– David Tepper Is Back, Sees “Beginning Of The End” Of Bond Bubble (ZeroHedge, Sep 4, 2014):
It has been a while since Tepper warned of “nervous time” and told his hedge fund pals “don’t be too freakin’ long.”
Since then the manipulated equity market bubble has gone straight up with every single dip bought massively by the algos, in the process surely eliminating any nervous thoughts Tepper may have had. So in a world starved for pundit philosophy, Bloomberg just reported that the bond market bubble is about to pop, at least according to the folicularly challenged billionaire. The reason, paradoxically enough, the ECB’s decision to monetize private assets and cut rates.
BREAKING: Tepper: ECB decision means “beginning of the end” of bond market bubble
— Bloomberg TV (@BloombergTV) September 4, 2014
Empirically, Tepper may be right: in the past every time a central bank has launched a massive easing program (think QE1, QE2, Twist, QE3, etc.) it resulted in aggressive stock buying offset by bond selling. The issue is when said programs came to an end, and led to major selloffs in equities, pushing bonds to newer and lower record low yields. So perhaps for the time being, we may have seen the lows in the 10Year and in the periphery. The question is what happens when Europe’s latest “Private QE” operation comes to an end: just how massive will the bond bid be when all the money currently invested in risk assets decided to shift out all in one move.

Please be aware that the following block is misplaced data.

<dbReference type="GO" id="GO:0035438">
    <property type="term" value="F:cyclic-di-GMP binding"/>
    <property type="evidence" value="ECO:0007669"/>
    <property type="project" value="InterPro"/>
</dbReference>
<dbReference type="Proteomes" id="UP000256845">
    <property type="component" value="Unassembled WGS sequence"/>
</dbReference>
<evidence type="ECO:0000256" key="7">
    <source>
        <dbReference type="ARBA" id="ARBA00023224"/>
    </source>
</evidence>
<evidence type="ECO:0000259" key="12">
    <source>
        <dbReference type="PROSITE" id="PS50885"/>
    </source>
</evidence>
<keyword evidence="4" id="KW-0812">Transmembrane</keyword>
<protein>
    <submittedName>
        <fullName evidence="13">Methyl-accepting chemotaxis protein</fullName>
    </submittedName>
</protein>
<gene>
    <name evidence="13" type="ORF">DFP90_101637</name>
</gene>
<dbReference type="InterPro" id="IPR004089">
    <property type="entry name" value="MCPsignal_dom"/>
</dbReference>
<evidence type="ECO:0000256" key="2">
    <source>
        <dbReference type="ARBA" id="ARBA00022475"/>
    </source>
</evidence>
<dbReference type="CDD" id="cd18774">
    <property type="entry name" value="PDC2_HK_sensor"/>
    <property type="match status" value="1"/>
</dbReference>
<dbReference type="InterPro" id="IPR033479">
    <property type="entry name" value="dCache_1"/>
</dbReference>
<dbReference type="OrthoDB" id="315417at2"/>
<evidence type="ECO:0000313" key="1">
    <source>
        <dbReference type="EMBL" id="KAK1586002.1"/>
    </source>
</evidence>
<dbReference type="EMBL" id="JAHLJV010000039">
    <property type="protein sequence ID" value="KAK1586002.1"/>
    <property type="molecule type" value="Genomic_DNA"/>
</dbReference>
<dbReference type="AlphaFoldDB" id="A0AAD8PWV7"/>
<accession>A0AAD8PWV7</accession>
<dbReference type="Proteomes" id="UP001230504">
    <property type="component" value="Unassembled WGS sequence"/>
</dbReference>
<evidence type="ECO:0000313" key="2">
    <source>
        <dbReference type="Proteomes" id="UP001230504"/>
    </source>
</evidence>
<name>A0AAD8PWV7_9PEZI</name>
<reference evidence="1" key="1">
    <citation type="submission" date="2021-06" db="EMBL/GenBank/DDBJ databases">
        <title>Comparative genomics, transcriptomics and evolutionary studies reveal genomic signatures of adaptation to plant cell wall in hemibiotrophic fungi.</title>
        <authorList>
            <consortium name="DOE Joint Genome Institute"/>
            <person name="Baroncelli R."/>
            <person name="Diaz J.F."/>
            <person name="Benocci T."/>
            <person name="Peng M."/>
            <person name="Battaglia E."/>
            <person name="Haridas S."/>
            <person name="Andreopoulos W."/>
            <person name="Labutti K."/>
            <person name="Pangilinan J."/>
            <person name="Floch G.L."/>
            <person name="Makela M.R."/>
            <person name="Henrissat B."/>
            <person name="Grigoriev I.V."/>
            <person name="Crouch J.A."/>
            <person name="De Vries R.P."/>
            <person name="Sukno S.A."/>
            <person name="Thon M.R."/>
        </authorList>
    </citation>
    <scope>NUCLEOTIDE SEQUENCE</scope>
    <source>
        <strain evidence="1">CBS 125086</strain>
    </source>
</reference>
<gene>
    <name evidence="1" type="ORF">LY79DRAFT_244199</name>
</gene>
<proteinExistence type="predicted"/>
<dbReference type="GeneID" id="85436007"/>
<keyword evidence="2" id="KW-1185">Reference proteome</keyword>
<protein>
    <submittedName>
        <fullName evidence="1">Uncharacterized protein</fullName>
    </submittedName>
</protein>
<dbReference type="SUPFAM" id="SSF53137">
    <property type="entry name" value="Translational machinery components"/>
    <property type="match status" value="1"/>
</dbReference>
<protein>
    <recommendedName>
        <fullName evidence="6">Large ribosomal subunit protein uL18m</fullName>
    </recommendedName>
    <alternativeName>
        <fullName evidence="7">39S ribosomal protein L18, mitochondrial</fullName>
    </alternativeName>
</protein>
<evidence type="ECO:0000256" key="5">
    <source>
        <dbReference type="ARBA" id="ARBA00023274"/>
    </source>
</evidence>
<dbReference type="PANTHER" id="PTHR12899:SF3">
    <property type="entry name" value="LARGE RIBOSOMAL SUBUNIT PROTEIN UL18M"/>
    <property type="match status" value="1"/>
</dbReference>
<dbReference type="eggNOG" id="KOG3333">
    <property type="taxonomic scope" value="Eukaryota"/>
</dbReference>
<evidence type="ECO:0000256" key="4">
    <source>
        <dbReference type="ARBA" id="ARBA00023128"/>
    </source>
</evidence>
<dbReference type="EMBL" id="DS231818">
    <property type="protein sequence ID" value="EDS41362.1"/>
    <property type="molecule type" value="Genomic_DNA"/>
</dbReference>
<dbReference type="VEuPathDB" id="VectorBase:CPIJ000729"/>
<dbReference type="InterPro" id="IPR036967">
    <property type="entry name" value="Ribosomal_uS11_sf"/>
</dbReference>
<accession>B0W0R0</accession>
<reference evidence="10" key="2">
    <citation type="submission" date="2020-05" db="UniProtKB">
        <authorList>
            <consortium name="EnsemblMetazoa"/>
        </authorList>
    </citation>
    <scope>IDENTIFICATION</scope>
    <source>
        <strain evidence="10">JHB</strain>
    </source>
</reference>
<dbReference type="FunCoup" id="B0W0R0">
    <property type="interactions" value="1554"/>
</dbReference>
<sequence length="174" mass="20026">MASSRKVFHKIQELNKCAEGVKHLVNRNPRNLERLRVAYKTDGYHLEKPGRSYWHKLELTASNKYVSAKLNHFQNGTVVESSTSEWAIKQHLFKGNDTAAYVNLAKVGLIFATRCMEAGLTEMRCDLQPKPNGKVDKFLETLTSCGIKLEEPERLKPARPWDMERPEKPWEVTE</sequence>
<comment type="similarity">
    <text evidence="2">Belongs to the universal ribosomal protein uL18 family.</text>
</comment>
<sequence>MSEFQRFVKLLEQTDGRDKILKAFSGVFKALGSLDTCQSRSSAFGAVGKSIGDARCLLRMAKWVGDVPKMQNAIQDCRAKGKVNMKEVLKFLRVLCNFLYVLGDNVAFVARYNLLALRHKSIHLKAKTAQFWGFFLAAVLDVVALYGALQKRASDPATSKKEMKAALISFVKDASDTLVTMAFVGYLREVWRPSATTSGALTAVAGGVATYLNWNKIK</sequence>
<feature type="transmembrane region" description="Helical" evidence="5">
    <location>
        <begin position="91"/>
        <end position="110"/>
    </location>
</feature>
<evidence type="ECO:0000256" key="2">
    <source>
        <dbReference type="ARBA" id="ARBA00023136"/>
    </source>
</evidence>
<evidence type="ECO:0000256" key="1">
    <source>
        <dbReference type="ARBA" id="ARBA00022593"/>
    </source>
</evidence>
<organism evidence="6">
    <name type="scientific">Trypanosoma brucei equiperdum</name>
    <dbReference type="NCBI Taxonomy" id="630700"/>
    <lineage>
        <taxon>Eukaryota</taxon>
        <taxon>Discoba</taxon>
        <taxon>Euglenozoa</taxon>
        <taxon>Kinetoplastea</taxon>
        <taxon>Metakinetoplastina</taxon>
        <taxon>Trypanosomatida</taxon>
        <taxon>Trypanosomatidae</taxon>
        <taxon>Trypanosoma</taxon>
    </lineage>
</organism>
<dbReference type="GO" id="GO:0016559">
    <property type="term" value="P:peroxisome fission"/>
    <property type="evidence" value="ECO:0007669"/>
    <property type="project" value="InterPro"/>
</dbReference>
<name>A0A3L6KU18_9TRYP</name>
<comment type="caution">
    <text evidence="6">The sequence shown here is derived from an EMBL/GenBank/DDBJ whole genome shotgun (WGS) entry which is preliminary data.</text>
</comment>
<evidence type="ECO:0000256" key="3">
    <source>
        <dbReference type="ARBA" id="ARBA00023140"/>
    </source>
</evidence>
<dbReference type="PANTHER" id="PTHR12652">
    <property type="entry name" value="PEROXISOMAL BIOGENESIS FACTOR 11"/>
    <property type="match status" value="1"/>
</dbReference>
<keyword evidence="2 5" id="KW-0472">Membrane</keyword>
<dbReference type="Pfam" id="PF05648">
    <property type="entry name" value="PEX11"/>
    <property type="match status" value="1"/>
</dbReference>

More importantly, it also explains why central banks now have to work in a constant, staggered basis when easing, as the global capital markets simply can not exist in a world in which every single central bank stops cold turkey with the “market” manipulation and/or liquidity injections.
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In May of last year, Appaloosa’s David Tepper explained “as long as the central banks are worried about deflation, I am not worried about inflation.” However, it appears the the $20 billion fund manager has changed his tune, noting in a Bloomberg TV interview that ““Draghi wants inflation in the Euro zone. He will not stop.” Having slammed Draghi in May for being “really far behind the curve,” Tepper now believes the ECB Chief’s actions mean “it’s the beginning of the end of the bond market rally… We are done.”
“What the ECB did today is very important; they want growth, an increase in the money supply, and inflation. Basically what it all means for the market is higher equity prices and the beginning of the end of the world bond market bubble.”
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Finally, one wonders: just what will be the catalyst that forces equity investor David Tepper to see the end of the equity bubble?